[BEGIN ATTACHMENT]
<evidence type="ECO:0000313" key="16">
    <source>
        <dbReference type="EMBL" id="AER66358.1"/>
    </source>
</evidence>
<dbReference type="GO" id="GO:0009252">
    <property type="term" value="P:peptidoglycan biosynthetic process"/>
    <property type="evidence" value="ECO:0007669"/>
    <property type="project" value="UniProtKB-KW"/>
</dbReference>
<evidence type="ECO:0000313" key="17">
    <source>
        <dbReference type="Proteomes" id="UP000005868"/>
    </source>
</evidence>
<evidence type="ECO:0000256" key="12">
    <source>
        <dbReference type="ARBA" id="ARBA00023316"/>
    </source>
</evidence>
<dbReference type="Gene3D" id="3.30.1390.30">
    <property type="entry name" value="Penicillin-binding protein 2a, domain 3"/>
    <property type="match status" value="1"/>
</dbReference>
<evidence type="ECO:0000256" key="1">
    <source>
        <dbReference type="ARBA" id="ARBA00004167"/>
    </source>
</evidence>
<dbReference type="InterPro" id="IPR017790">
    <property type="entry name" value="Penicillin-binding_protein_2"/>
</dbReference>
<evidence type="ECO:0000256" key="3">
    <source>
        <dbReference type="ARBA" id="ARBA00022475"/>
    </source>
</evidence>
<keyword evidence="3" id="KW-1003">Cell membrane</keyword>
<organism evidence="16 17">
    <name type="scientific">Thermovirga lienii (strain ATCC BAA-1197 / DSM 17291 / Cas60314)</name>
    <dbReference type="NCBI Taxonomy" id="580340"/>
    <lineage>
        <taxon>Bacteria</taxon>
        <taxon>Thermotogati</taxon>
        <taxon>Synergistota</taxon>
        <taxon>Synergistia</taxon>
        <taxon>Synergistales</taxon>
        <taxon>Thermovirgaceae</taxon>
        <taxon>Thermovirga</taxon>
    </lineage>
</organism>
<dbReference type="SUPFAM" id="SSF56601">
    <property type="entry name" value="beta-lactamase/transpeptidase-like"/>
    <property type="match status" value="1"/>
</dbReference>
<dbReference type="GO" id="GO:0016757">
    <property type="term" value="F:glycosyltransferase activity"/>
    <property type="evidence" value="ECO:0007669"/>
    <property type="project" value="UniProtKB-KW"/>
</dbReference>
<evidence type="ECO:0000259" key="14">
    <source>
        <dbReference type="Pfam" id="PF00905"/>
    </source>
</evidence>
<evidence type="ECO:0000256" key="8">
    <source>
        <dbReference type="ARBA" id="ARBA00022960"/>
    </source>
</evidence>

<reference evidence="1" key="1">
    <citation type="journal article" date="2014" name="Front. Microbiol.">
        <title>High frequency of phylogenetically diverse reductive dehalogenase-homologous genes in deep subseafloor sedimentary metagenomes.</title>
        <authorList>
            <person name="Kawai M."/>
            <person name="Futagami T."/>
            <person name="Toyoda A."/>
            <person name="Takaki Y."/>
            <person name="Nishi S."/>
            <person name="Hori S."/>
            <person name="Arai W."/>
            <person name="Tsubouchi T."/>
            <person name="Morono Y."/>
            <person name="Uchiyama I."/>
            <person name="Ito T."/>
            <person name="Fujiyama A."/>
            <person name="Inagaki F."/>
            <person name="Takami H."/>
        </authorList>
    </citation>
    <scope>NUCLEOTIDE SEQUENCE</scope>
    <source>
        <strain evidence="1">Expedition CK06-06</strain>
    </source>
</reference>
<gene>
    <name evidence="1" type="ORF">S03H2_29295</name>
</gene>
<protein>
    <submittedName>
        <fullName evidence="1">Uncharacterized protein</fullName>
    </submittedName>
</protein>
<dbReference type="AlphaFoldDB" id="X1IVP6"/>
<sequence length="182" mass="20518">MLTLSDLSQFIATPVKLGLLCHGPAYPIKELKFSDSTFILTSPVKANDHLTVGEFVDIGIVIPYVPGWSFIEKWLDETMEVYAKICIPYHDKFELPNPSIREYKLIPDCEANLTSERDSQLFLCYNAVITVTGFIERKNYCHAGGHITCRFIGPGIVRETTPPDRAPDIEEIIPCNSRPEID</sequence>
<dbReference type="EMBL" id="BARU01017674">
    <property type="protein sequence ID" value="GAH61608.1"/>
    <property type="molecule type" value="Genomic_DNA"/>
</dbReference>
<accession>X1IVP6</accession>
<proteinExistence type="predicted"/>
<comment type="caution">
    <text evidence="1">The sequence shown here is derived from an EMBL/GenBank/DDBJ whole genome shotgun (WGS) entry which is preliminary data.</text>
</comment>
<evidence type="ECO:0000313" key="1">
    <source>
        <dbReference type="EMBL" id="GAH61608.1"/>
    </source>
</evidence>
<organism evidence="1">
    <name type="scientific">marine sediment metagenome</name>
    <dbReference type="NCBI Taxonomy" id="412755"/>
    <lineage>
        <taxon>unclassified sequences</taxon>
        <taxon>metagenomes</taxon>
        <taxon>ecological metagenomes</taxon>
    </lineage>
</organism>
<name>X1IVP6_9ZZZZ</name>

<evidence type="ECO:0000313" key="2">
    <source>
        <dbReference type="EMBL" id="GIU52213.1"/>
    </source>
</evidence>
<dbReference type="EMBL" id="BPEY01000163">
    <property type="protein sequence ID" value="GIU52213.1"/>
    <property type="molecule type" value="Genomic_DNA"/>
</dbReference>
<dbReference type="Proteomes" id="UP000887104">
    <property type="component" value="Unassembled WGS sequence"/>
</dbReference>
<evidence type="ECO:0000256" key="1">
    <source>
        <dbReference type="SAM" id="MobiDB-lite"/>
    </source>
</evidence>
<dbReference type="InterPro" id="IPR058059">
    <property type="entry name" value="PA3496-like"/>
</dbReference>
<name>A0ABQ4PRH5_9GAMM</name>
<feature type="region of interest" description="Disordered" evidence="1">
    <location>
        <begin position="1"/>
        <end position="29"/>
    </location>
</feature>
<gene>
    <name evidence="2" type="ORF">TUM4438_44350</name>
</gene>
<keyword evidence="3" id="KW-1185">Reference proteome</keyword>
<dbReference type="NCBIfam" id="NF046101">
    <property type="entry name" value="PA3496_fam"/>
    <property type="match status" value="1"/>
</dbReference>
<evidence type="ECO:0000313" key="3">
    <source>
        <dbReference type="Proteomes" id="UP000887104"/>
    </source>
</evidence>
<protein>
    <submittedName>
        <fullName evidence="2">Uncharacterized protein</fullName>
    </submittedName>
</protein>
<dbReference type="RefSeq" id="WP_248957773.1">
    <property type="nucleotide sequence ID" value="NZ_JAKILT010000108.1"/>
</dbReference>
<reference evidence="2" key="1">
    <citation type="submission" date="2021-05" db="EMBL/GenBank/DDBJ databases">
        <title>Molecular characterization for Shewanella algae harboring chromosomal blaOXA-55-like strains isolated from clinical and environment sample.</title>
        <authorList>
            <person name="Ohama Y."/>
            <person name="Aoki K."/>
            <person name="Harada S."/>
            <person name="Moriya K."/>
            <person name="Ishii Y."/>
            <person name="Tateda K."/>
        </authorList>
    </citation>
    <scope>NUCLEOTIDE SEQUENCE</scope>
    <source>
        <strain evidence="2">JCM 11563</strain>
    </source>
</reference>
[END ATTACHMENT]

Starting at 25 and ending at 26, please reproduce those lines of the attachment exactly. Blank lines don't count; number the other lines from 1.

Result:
<evidence type="ECO:0000256" key="1">
    <source>